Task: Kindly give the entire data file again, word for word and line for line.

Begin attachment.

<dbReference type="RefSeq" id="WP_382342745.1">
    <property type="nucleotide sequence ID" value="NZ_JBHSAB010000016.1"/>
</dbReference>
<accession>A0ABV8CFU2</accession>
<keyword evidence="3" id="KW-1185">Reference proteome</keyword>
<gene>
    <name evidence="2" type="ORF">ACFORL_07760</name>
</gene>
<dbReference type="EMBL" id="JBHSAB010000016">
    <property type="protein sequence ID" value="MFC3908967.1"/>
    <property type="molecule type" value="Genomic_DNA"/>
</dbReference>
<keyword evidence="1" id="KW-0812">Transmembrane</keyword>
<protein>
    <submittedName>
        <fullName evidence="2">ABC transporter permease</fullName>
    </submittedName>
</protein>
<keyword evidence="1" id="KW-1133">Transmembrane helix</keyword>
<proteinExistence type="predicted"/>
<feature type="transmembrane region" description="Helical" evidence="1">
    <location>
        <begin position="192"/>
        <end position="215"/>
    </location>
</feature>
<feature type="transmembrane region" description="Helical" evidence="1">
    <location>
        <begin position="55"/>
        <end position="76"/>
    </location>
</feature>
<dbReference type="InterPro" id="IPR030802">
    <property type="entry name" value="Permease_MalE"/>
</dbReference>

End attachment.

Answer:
<dbReference type="RefSeq" id="WP_382342745.1">
    <property type="nucleotide sequence ID" value="NZ_JBHSAB010000016.1"/>
</dbReference>
<accession>A0ABV8CFU2</accession>
<keyword evidence="3" id="KW-1185">Reference proteome</keyword>
<gene>
    <name evidence="2" type="ORF">ACFORL_07760</name>
</gene>
<dbReference type="EMBL" id="JBHSAB010000016">
    <property type="protein sequence ID" value="MFC3908967.1"/>
    <property type="molecule type" value="Genomic_DNA"/>
</dbReference>
<keyword evidence="1" id="KW-0812">Transmembrane</keyword>
<protein>
    <submittedName>
        <fullName evidence="2">ABC transporter permease</fullName>
    </submittedName>
</protein>
<keyword evidence="1" id="KW-1133">Transmembrane helix</keyword>
<proteinExistence type="predicted"/>
<feature type="transmembrane region" description="Helical" evidence="1">
    <location>
        <begin position="192"/>
        <end position="215"/>
    </location>
</feature>
<feature type="transmembrane region" description="Helical" evidence="1">
    <location>
        <begin position="55"/>
        <end position="76"/>
    </location>
</feature>
<dbReference type="InterPro" id="IPR030802">
    <property type="entry name" value="Permease_MalE"/>
</dbReference>